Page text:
Law and Order
As Vice President-elect, in accepting the gold medal awarded by the National Institute of Social Sciences for his action in connection with the police strike in Boston, MA.
New York City, NY
It is a very great honor that you have bestowed upon me by awarding me this medal. I shall hold it in part as a trustee. If it had not been for the clear insight and the determination of Edwin U. Curtis, a former mayor and then police commissioner of the city of Boston, the question that came to me would never have come. It was because he decided that question right in the first instance that I had the opportunity of supporting him in the second instance. And it was due not only to Commissioner Curtis, but it was due to the united efforts of the people of the Commonwealth of Massachusetts. It was due to her public press, to her patriotic citizens, who at once raised a half million dollars, and to her citizenship all up and down the Commonwealth that united, without party distinction, in making that victory supreme at the polls.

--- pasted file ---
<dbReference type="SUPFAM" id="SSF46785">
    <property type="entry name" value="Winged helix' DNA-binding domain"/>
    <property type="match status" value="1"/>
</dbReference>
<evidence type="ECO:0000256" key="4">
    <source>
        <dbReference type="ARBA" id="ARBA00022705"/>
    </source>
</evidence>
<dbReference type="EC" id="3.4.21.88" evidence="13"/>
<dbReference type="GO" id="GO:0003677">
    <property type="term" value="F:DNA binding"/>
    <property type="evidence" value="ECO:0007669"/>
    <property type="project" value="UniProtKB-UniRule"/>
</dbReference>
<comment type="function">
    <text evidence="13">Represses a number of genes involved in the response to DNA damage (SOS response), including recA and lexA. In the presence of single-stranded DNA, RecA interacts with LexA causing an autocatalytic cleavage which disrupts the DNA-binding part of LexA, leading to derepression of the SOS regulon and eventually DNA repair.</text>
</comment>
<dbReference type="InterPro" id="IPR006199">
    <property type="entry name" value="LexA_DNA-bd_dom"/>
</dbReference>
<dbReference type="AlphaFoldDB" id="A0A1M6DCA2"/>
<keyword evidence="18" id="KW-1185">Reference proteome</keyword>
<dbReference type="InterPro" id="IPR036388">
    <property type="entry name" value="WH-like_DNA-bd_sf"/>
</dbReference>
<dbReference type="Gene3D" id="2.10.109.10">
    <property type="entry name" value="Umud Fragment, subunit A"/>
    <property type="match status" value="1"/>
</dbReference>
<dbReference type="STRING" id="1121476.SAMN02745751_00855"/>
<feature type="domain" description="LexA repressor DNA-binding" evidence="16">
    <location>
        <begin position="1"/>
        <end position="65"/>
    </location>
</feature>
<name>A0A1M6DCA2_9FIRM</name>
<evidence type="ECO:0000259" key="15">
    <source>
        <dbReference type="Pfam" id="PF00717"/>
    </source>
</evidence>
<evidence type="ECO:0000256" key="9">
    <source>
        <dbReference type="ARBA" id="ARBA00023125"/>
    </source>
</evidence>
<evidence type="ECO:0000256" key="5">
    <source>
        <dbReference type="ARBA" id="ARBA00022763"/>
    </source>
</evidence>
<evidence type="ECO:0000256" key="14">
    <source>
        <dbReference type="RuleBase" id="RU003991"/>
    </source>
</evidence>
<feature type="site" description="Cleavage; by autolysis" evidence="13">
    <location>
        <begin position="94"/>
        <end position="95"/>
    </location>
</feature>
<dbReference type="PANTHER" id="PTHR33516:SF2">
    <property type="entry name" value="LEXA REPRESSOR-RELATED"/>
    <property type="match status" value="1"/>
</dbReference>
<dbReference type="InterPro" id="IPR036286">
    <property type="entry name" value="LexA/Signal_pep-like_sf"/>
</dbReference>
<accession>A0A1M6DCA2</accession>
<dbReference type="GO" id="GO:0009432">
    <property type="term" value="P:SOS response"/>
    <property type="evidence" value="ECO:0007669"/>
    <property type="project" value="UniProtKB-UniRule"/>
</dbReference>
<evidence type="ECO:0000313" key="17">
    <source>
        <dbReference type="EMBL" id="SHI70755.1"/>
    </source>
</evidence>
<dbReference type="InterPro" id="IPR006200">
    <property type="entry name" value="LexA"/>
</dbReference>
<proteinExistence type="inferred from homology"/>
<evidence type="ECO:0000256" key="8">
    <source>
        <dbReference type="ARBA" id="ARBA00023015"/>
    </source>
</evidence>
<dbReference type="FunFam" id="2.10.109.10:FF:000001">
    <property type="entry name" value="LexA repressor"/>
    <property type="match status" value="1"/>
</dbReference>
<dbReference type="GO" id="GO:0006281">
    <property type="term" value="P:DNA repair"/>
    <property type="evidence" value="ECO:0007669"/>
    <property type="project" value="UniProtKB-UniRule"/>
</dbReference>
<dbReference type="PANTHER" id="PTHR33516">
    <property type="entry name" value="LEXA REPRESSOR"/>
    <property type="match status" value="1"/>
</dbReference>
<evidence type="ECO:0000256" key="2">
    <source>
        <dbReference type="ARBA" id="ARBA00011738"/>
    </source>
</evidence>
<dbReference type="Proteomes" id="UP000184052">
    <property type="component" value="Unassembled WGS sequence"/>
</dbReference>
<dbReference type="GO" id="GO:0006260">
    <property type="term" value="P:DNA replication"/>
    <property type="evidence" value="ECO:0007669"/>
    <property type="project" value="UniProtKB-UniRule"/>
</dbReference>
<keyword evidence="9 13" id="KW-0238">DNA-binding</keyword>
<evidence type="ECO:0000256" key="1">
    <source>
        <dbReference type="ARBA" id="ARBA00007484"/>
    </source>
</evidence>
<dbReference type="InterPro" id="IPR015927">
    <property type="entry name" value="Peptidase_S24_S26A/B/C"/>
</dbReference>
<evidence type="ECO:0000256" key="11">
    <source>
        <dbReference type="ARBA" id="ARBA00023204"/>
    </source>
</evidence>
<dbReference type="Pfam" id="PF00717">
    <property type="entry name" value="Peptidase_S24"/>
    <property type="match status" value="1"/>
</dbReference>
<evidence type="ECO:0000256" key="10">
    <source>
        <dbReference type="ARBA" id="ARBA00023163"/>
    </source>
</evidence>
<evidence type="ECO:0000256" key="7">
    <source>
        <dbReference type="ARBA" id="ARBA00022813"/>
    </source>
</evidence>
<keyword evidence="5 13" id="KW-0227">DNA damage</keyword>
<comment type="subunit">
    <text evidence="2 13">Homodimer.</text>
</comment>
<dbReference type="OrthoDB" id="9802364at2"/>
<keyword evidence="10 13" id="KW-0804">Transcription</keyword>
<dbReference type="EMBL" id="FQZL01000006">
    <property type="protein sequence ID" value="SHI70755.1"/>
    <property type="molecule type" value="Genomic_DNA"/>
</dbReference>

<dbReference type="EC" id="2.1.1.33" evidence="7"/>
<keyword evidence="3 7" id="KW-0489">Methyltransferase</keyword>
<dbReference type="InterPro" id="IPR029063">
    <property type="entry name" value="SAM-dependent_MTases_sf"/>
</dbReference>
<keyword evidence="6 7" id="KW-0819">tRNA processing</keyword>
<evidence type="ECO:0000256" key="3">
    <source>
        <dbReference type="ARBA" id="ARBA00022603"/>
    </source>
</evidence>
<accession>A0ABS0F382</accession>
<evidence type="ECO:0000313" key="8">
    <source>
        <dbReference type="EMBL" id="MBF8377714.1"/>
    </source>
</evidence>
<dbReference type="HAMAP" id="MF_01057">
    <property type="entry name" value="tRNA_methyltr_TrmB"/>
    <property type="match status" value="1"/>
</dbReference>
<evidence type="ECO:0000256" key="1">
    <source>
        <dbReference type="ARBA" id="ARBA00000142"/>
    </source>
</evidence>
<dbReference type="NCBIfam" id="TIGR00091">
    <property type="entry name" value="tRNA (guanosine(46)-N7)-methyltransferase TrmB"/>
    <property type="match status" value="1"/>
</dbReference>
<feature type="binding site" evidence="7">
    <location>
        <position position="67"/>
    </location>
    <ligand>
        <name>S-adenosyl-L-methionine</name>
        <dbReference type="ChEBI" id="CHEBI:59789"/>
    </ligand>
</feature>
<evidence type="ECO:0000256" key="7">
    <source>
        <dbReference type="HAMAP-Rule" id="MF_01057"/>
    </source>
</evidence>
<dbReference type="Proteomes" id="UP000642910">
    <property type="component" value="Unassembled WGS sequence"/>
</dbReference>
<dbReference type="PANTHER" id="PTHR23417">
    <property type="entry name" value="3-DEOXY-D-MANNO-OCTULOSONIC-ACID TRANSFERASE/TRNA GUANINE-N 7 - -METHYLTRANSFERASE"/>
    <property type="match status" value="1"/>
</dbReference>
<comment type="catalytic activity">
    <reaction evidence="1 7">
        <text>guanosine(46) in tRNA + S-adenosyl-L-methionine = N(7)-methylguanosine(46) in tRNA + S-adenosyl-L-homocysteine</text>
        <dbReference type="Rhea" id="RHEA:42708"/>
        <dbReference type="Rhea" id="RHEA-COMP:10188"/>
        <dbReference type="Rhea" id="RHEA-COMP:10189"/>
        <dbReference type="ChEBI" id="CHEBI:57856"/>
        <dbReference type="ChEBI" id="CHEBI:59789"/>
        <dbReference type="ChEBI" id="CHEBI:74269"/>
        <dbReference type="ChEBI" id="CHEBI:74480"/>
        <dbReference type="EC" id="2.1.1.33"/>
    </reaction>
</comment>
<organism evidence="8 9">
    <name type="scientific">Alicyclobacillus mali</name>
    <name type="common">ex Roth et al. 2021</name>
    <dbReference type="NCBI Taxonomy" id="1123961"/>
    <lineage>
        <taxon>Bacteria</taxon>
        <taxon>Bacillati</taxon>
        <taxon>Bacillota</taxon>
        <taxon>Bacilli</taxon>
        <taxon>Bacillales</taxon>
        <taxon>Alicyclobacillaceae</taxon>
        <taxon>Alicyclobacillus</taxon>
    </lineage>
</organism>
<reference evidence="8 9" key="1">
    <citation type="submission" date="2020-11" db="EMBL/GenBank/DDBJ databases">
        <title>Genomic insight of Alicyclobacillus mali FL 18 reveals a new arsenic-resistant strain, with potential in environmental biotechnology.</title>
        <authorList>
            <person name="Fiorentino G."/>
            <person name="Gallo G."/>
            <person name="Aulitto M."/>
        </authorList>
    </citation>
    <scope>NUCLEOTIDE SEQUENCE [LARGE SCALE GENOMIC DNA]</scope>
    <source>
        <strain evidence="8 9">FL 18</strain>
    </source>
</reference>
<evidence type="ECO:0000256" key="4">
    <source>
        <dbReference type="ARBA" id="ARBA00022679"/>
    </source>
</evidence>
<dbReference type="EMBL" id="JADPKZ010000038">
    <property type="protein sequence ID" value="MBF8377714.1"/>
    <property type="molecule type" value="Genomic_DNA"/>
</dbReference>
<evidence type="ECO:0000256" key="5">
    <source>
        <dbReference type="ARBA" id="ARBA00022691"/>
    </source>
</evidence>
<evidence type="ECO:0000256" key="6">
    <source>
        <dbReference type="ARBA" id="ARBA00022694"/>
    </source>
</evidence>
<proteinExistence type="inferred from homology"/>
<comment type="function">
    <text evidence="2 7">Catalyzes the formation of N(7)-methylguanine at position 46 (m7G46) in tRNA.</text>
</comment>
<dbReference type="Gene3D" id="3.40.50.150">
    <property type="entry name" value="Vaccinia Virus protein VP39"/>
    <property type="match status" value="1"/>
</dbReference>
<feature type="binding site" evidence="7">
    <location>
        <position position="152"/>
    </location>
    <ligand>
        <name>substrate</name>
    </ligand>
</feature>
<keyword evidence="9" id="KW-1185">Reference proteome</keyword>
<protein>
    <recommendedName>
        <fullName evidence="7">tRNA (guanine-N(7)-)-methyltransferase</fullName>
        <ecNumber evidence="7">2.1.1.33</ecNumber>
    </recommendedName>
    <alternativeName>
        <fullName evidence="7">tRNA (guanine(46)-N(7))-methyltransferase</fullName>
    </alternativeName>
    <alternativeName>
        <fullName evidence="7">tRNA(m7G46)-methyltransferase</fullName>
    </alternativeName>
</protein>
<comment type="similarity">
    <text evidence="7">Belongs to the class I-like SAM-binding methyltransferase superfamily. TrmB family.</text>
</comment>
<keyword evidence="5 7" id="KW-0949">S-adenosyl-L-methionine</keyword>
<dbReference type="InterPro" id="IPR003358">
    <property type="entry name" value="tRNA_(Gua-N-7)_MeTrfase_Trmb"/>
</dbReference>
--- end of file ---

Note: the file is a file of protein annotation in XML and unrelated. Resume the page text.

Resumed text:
It is no accident that the people of the Commonwealth of Massachusetts believe in law and order. It is their heritage. ‘When the Pilgrim Fathers landed there in 1620 they brought ashore with them the Mayflower compact which they had drawn up in the cabin of that little bark under the witness of the Almighty, in which they pledged themselves, one to another, to make just and equitable laws, and not only to make them, but, when they were made, to abide by them.
So that, for three hundred years, that has been the policy and the principle of that Commonwealth. And I shall hold this medal as a testimony to the service that was begun three hundred years ago and has continued through these generations; and in the hope that its example may still continue as a beacon light to all civilization.
Calvin Coolidge, The Price of Freedom, Charles Scribner’s Sons, NY, 1924